Support from IMF’s management was not hard to get, as then Managing Director Dominique Strauss-Kahn was still considering running for the French presidency, and French banks were the number one profiteer of the bailout operation among the foreign banks. As German and British banks were second and third on the bailout list, the coalition of ‘major shareholders’ in favour of a bailout was quickly growing strong enough to overcome resistance by more prudent voices.
Safeguards against political hijacking badly needed
This Greek tragedy is just one of many irresponsible lending cases that the IMF has had to conduct due to political pressure by the ‘major shareholders’, which tend to hijack this international institution with its nearly universal membership of 188 countries for their vested economic and geostrategic interests. Earlier examples include IMF support for pro-Western military dictatorships all over the world. A more recent example is the generous IMF lending to belligerent Ukraine, which is clearly beyond any debt sustainability considerations.
Often it is the smaller IMF members that try to prevent the IMF from engaging in irresponsible lending operations. Paulo Batista, for instance, who represents Brazil and other Latin American countries at the IMF argued that the Fund “gave money to save German and French banks, not Greece … [and] put too much of a burden on Greece and not enough of a burden on Greece’s creditors”. Their position is weak, however. On the one hand because the IMF’s “one dollar – one vote” voting system gives small economies little influence. But also because, under the current system, the IMF always gets its money back. No matter how irresponsible the lending act was in the first place, third parties are still paying the price. So it is all too easy to convince the IMF’s Board to sign off on politically motivated lending operations that make no sense from an economic point of view.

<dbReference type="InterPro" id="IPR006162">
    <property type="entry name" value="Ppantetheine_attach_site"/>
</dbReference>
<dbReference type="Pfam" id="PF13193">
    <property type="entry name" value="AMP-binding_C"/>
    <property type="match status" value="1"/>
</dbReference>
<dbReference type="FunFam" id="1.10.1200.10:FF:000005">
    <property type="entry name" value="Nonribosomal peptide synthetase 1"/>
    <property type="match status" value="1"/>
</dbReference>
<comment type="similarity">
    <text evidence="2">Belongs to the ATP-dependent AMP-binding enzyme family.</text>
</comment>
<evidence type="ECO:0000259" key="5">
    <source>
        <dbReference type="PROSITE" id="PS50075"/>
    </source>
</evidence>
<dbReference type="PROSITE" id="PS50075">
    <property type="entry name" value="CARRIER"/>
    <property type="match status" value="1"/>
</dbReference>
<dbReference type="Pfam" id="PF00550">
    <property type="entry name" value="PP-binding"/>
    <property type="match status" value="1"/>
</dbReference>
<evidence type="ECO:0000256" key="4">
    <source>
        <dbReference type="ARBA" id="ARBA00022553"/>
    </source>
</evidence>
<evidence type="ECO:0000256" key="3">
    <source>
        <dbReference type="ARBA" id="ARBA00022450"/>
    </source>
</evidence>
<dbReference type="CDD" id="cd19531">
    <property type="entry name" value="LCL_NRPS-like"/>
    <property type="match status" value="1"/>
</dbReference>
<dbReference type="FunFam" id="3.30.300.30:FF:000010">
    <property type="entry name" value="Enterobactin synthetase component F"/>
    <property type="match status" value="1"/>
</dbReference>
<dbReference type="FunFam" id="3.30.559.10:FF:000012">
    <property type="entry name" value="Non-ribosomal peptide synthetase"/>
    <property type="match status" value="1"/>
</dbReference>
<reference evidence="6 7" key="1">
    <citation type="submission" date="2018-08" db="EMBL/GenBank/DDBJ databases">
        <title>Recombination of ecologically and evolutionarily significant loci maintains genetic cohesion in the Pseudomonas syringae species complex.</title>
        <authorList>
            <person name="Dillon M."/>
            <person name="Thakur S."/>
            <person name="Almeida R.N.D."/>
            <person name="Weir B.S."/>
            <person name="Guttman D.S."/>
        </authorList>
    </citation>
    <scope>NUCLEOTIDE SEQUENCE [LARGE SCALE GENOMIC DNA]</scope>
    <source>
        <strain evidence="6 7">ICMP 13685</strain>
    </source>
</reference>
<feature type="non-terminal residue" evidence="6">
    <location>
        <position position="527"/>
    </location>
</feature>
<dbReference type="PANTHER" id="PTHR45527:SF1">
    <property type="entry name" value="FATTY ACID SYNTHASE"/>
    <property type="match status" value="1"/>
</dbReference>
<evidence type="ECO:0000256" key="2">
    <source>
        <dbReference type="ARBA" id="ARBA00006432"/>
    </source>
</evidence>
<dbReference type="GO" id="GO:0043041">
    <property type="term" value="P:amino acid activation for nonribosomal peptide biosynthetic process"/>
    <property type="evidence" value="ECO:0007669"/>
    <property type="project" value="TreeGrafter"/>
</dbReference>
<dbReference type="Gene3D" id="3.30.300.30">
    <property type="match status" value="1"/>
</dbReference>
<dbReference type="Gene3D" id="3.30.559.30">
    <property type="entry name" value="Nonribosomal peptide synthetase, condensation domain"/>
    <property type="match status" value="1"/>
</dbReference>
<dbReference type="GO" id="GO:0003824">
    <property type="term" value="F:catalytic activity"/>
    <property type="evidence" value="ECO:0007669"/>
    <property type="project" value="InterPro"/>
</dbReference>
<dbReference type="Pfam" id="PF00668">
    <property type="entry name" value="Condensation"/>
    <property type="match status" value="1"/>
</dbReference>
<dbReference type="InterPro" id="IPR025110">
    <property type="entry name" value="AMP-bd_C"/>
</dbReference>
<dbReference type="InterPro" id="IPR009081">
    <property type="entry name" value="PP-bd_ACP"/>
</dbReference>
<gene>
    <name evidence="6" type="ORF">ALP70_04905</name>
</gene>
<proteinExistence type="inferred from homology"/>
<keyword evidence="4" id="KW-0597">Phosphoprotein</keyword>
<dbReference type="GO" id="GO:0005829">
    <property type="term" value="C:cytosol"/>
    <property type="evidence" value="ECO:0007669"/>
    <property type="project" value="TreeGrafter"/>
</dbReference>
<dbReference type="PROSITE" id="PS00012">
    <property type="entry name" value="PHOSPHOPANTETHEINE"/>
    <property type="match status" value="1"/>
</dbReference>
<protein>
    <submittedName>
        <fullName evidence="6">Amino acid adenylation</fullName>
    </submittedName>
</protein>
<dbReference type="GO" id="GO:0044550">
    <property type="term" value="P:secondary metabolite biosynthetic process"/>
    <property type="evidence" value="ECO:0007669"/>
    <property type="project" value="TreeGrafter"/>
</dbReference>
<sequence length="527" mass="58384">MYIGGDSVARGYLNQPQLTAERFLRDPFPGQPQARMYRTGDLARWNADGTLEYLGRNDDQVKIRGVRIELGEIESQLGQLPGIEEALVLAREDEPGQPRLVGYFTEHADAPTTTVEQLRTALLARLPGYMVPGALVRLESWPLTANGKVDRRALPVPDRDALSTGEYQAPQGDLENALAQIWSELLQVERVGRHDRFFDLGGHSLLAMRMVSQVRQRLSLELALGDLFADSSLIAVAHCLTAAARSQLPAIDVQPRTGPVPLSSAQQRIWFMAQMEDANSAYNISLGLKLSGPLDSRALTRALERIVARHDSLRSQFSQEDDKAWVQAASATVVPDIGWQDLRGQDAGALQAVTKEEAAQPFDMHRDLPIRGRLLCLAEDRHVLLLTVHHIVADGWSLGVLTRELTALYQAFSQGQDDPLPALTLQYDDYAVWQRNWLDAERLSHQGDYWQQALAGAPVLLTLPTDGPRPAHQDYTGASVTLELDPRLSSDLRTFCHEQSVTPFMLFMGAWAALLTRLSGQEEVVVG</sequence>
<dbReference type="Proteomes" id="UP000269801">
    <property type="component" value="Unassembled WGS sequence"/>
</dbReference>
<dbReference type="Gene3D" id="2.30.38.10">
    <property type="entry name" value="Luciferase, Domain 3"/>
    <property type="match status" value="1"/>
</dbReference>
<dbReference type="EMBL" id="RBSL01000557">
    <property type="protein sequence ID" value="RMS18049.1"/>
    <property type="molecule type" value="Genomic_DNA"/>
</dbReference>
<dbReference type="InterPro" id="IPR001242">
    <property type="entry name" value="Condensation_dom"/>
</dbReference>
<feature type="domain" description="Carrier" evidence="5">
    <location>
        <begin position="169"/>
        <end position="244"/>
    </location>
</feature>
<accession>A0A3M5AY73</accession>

IMF reform: from political puppet to crisis management tool
The most effective way to prevent irresponsible lending is to make it clear to lenders that they won’t see their money back if they lend irresponsibly. This is why Greece should default on the IMF loans and force the IMF to write them off. This would substantially strengthen the more prudent voices in the IMF decision-making processes.
Only introducing a default-risk can turn the IMF into a responsible lending institution. Only bailing-in the IMF in sovereign debt restructurings when these are needed can ensure that IMF resources are not used in future to bailout private creditors. Greece now has the chance to trigger an overdue IMF reform process, or better an accountability process: This is to make the IMF stick to its core business, to refrain from political lending on behalf of ‘major shareholders’, and to provide emergency liquidity to countries in exceptional situations of liquidity squeeze, according to clear and just rules.
Of course, great powers will continue to engage in political and geostrategic lending, even if they can’t continue to instrumentalise the IMF for it. And in any case, someone will need to replenish the IMF for losses incurred through past irresponsible lending operations. However, paraphrasing Yanis Varoufakis, the wider IMF membership might want to stick two fingers up at the ‘major shareholders’ and tell them: you now solve these problems by yourselves.